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Tr-Ash Talk: Thank You!

It’s been a hard year for those of us who dream of our drinking water being free from coal ash contamination.  We waited for the U.S. Environmental Protection Agency to release standards for regulating toxic coal ash and were dismayed to find out they would be delayed until the end of 2012 or even 2013. Then in October, the House of Representatives passed a bill that allows for coal ash to keep polluting our drinking water. That same month a 50-year-old coal ash fill in Wisconsin collapsed, sending toxic waste directly into Lake Michigan.

And if all of that wasn’t enough, the Senate has an identical companion bill, S. 1751, that they will be voting on imminently.

But despite all this, we are grateful.

We are grateful to the nearly 30,000 of you who wrote your senators to oppose this toxic bill. And kudos to the nearly 300 of you who picked up your phones and dialed up your senators to protest this dangerous legislation.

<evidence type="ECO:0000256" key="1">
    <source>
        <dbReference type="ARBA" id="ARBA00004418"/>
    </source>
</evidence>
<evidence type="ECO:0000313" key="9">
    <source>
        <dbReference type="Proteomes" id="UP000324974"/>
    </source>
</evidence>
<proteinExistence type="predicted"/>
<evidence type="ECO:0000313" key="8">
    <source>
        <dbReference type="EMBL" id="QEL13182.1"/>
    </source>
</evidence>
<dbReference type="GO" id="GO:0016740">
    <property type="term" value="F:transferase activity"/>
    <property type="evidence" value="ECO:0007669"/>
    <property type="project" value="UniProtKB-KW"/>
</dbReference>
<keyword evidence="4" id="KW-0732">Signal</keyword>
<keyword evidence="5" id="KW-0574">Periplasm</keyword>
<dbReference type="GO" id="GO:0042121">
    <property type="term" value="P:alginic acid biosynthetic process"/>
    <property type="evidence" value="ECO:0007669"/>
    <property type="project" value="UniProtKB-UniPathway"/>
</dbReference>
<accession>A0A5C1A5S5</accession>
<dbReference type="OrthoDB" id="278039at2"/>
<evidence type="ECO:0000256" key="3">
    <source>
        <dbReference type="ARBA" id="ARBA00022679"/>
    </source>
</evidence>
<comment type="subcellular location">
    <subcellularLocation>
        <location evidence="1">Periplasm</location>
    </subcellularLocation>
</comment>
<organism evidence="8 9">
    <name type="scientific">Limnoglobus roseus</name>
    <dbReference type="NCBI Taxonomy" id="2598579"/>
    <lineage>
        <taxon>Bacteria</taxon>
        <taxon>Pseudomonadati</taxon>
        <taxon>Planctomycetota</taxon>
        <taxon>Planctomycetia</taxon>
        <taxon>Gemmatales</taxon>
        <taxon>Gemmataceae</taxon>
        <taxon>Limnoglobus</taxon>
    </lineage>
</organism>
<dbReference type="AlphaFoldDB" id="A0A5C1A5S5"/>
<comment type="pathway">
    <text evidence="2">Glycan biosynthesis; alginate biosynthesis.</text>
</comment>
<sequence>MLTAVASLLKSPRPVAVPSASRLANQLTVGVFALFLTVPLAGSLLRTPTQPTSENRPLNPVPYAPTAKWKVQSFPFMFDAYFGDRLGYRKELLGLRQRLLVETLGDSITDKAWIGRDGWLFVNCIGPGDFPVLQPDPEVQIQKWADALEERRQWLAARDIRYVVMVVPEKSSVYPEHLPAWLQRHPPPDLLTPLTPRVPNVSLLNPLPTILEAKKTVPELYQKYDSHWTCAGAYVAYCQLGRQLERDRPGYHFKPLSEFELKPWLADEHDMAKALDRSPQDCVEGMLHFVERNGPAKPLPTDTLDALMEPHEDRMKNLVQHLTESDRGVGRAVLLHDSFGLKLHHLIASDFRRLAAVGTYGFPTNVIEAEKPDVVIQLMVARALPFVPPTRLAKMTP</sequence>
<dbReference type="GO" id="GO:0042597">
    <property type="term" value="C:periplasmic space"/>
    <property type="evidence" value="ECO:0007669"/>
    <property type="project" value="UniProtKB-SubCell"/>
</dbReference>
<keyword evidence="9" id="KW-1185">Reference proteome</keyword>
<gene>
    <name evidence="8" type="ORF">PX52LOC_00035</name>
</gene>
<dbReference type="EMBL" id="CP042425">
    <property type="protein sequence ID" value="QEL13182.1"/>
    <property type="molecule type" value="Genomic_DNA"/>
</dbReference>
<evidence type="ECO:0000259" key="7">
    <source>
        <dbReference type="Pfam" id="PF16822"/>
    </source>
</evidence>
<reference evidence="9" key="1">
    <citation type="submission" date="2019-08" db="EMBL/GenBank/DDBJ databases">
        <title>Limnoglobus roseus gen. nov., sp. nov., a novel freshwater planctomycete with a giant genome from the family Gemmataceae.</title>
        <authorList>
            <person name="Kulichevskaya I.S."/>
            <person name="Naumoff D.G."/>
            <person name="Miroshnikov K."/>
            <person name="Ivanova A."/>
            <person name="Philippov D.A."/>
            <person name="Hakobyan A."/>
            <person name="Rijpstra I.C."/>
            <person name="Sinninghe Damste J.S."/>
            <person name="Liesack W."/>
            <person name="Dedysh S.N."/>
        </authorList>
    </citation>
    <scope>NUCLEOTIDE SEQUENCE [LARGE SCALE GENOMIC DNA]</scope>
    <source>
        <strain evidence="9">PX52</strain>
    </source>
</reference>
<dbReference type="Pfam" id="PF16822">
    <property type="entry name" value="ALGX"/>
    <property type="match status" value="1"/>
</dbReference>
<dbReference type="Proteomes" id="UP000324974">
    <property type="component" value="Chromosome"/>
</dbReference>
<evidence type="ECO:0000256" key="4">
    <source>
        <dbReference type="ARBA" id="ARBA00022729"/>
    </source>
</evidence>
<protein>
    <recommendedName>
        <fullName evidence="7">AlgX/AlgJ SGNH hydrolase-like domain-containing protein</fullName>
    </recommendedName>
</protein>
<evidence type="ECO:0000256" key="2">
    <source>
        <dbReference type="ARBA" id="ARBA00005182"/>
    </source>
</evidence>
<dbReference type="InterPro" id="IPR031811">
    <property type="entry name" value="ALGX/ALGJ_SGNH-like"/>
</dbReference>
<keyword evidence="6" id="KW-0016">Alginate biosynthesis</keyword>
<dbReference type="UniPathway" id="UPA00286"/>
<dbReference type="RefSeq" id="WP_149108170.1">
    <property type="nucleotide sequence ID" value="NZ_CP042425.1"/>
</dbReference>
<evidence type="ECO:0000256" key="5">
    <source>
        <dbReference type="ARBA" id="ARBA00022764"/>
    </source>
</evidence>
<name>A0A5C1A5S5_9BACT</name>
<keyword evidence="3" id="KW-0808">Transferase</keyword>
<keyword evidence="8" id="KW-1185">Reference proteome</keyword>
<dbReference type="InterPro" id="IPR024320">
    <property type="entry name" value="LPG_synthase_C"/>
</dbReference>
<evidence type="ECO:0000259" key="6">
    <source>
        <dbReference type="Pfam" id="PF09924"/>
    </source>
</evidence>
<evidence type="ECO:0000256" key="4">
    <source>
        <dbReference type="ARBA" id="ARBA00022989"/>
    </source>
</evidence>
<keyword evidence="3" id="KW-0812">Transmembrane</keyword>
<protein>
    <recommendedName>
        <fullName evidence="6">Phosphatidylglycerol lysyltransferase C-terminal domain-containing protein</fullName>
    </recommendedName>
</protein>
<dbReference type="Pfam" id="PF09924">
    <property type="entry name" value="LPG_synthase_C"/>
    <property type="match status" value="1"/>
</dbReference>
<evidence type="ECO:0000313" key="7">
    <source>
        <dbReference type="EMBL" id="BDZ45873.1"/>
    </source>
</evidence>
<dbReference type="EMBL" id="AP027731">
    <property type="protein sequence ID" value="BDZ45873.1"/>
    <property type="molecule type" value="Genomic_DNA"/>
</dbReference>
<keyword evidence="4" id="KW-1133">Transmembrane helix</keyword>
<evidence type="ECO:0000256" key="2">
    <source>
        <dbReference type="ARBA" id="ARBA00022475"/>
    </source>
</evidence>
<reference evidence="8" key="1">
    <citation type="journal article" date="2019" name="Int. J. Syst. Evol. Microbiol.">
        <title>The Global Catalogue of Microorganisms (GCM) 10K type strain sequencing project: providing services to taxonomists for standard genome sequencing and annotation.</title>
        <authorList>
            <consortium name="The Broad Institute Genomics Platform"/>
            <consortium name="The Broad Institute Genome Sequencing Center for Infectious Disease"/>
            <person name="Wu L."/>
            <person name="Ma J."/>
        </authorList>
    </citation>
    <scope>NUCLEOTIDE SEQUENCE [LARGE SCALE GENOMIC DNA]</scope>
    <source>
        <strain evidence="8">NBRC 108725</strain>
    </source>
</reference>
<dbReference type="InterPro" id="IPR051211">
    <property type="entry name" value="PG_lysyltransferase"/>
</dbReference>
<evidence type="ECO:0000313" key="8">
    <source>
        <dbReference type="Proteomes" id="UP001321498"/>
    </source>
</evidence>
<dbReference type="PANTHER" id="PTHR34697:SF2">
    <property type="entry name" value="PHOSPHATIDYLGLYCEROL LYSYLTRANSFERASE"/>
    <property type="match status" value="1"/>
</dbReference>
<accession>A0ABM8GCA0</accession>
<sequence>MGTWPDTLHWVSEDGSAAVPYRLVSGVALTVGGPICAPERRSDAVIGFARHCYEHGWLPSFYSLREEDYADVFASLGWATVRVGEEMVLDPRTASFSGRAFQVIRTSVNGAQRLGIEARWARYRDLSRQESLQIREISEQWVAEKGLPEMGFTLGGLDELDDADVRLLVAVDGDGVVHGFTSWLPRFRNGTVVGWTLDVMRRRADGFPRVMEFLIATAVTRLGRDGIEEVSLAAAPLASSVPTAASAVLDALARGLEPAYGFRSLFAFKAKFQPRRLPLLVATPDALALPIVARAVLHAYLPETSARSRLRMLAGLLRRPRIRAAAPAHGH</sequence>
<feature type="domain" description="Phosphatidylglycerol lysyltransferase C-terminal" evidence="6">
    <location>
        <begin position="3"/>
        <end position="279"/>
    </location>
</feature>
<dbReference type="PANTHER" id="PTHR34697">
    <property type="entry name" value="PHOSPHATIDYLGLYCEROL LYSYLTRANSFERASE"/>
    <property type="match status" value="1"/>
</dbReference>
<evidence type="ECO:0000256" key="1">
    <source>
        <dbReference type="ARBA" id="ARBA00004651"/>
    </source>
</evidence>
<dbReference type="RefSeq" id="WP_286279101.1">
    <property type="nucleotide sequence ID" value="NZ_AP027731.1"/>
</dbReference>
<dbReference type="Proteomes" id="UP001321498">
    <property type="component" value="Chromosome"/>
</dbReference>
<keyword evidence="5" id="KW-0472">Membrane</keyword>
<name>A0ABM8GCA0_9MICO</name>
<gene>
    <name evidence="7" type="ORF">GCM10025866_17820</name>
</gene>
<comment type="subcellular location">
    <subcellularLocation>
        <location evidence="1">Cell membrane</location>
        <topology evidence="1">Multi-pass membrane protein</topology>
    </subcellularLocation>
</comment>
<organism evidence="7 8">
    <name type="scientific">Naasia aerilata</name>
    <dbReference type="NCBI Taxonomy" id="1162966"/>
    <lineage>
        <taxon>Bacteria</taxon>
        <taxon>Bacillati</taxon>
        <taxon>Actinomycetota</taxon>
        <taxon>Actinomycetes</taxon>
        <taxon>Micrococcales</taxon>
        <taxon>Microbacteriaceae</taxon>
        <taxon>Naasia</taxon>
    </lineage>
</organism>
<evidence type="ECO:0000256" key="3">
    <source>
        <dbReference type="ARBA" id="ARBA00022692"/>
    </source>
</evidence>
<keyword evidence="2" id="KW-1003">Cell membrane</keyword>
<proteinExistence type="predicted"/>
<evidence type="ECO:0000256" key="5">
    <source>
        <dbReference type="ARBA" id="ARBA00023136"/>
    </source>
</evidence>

We are thankful to all of you who attended our Nov. 2 Senate briefing on the dangers of coal ash waste. Thank you to Dr. Michael Kosnett (University of Colorado School of Medicine clinical professor) for your moving arsenic presentation. And to Dr. David Kosson (Vanderbilt University Chair of Civil and Environmental Engineering) for your superb critique of the often inaccurate testing method used by the EPA to measure coal ash in our water.

And to our champions in Congress – there are a few of you out there:

To Rep. Edward Markey (D-MA) who opposed H.R. 2273, calling it a “green-light pass for utility companies to dispose of their waste without regard to public health or the environment.”

And to Rep. Bobby Rush (D-IL), who had this to say about clean water: “Many of my constituents believe that there is no greater role for Congress to play than to protect their lives and livelihoods by ensuring that all American citizens have access to clean air and water.”

We stand behind and applaud the residents of Bokoshe, Okla. for filing a lawsuit this month against AES Corp. to close a dangerous coal ash pit there.

As we gear up for the third-year anniversary of the TVA coal ash spill, we are thankful to our clean water comrades. We couldn’t have made it this far without you!